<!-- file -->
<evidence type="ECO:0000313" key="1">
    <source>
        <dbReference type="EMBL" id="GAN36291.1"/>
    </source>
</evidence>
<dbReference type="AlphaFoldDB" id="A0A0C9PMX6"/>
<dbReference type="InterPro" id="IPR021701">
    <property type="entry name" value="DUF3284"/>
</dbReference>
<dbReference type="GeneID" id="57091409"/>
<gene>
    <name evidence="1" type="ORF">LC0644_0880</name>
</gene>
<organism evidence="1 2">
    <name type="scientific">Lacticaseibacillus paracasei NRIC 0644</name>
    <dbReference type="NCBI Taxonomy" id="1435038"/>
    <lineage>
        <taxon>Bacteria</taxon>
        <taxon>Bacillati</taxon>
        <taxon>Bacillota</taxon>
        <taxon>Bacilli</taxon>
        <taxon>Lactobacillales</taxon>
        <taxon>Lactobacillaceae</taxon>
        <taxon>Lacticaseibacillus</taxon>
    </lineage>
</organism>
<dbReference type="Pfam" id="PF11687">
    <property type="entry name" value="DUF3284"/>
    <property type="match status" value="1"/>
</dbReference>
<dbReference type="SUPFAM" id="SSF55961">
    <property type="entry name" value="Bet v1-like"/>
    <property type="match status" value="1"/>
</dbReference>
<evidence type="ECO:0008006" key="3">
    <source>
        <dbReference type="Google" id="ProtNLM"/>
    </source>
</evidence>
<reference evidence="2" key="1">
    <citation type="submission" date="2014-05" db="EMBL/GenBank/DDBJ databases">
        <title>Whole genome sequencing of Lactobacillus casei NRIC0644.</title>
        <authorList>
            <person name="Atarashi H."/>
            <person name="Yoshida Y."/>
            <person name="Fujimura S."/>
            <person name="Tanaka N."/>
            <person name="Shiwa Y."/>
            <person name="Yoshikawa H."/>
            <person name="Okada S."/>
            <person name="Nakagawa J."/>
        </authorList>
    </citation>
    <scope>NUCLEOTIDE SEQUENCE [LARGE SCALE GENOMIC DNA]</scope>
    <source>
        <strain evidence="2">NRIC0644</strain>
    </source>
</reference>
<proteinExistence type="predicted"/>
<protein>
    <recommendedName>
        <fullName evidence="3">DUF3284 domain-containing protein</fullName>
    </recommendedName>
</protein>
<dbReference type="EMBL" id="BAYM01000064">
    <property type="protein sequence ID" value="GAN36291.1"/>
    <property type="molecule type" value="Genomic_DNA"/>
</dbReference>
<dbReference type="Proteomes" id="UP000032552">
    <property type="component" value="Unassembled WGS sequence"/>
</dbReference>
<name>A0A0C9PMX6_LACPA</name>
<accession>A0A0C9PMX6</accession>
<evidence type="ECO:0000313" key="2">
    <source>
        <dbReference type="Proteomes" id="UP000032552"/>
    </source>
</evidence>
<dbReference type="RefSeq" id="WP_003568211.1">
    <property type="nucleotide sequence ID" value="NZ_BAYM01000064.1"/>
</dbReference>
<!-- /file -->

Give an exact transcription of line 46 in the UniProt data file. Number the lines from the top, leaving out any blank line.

            <person name="Fujimura S."/>